Kernel patches are complex and require thorough testing and planning. All of the above recommendations for the process of installing and testing patches apply here, too. There is an added caveat here that misconfiguration or sloppy installation can have a significant impact on the SAP system as a whole. Since SAP is one of the most critical pieces of software in many enterprises, that impact could be disastrous. Prepping, testing, and developing a contingency plan if the update causes disruption is highly recommended.


These three types of patches are the most common ones IT teams will be working with as they keep SAP platforms secure and up-to-date. Their installations are usually quite involved, so minimizing the risk of disruption should always be top-of-mind, such as making the update in off-hours, creating a backup, and utilizing a test deployment environment to ensure the installation will happen smoothly in practice.

In addition, patches should be prioritized based on how critical they are to security and core business operations. Utilizing the Common Vulnerability Scoring System (CVSS) can help professionals determine where their focus should be in the immediate term. Taking a risk-based approach to managing SAP updates will serve an enterprise well over time—in the form of up-to-date defenses, robust product performance, and minimized operational downtime.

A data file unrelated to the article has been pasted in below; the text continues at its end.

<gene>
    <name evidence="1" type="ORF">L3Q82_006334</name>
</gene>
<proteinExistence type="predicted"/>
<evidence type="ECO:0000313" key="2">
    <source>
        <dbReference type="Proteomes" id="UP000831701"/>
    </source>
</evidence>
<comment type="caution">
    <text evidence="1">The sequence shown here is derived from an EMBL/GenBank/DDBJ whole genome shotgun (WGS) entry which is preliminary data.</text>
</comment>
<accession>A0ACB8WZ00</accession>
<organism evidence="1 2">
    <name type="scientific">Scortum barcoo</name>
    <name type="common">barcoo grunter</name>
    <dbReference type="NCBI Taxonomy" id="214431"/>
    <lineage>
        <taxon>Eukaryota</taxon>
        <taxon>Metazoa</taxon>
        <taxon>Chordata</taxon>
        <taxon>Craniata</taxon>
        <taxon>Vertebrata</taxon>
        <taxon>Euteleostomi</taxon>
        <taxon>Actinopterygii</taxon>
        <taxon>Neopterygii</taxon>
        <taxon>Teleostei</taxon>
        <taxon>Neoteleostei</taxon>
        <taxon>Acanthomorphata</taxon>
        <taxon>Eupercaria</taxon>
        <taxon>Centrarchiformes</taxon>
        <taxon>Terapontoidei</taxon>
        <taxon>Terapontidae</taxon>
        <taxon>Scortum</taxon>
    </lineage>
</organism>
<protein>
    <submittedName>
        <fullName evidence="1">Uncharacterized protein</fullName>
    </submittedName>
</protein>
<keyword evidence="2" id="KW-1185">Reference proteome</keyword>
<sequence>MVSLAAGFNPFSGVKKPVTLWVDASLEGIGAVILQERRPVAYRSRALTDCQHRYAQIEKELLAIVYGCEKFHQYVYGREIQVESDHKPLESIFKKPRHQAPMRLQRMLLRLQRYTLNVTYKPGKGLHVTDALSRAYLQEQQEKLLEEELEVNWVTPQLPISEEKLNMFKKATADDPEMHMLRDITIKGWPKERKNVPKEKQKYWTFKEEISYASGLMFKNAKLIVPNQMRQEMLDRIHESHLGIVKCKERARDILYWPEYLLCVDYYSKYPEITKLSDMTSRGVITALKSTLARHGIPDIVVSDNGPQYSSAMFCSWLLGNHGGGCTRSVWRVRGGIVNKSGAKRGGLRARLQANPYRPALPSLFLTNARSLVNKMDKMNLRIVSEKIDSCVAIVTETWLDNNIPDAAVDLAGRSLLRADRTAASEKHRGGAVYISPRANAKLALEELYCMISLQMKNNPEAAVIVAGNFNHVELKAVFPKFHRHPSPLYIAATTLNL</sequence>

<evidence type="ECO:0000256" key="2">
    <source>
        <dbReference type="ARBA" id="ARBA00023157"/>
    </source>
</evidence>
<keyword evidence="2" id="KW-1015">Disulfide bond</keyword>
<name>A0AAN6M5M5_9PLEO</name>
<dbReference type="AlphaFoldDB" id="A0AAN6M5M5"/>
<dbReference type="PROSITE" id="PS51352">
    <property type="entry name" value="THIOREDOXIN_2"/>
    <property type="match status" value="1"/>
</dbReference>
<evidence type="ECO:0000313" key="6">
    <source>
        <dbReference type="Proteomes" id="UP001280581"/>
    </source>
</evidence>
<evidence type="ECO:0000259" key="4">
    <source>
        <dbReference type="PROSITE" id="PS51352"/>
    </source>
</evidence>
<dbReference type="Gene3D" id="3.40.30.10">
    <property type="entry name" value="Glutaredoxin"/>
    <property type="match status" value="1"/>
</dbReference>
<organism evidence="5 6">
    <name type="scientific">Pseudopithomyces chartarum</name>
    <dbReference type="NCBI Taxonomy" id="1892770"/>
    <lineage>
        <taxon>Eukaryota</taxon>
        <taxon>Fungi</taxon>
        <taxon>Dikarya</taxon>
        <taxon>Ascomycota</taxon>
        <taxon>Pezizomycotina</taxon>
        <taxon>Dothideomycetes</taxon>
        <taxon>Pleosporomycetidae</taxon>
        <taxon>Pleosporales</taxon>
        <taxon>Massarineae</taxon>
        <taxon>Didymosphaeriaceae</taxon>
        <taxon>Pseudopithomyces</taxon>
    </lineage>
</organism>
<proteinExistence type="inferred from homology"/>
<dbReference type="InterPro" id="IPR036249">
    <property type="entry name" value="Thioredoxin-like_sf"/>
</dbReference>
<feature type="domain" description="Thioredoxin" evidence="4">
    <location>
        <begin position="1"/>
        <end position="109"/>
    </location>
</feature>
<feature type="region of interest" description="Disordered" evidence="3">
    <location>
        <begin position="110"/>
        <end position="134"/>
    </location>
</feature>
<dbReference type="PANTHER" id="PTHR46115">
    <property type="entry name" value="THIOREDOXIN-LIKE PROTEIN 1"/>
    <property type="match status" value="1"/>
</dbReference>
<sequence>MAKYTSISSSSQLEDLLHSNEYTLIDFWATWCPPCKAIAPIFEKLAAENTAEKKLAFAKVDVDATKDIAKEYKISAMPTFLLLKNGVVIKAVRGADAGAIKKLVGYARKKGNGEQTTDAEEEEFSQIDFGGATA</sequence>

By Christoph Nagy, CEO, SecurityBridge

Christoph Nagy has 20 years of working experience within the SAP industry. He has utilized this knowledge as a founding member and CEO at SecurityBridge–a global SAP security provider, serving many of the world’s leading brands and now operating in the U.S. Through his efforts, the SecurityBridge Platform for SAP has become renowned as a strategic security solution for automated analysis of SAP security settings, and detection of cyber-attacks in real-time. Prior to SecurityBridge, Nagy applied his skills as a SAP technology consultant at Adidas and Audi.